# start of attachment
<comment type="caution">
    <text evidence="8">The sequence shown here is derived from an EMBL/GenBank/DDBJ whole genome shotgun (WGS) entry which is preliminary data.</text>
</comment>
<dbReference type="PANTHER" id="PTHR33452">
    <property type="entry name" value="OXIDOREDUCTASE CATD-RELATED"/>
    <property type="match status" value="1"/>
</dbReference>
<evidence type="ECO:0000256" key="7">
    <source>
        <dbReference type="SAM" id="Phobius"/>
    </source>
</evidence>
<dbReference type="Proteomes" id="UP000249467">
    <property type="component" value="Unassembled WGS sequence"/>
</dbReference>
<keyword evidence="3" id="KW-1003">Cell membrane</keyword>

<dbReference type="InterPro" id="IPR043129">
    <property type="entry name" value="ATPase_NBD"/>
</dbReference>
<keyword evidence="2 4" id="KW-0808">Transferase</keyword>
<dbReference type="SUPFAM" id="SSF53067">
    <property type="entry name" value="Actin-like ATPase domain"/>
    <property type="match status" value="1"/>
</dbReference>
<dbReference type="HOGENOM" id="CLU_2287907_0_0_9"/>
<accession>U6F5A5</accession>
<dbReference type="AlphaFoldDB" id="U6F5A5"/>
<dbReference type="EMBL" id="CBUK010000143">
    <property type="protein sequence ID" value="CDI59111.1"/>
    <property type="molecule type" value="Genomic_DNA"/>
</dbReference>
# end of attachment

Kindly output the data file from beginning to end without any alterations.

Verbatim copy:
<comment type="caution">
    <text evidence="8">The sequence shown here is derived from an EMBL/GenBank/DDBJ whole genome shotgun (WGS) entry which is preliminary data.</text>
</comment>
<dbReference type="PANTHER" id="PTHR33452">
    <property type="entry name" value="OXIDOREDUCTASE CATD-RELATED"/>
    <property type="match status" value="1"/>
</dbReference>
<evidence type="ECO:0000256" key="7">
    <source>
        <dbReference type="SAM" id="Phobius"/>
    </source>
</evidence>
<dbReference type="Proteomes" id="UP000249467">
    <property type="component" value="Unassembled WGS sequence"/>
</dbReference>
<keyword evidence="3" id="KW-1003">Cell membrane</keyword>

<dbReference type="InterPro" id="IPR043129">
    <property type="entry name" value="ATPase_NBD"/>
</dbReference>
<keyword evidence="2 4" id="KW-0808">Transferase</keyword>
<dbReference type="SUPFAM" id="SSF53067">
    <property type="entry name" value="Actin-like ATPase domain"/>
    <property type="match status" value="1"/>
</dbReference>
<dbReference type="HOGENOM" id="CLU_2287907_0_0_9"/>
<accession>U6F5A5</accession>
<dbReference type="AlphaFoldDB" id="U6F5A5"/>
<dbReference type="EMBL" id="CBUK010000143">
    <property type="protein sequence ID" value="CDI59111.1"/>
    <property type="molecule type" value="Genomic_DNA"/>
</dbReference>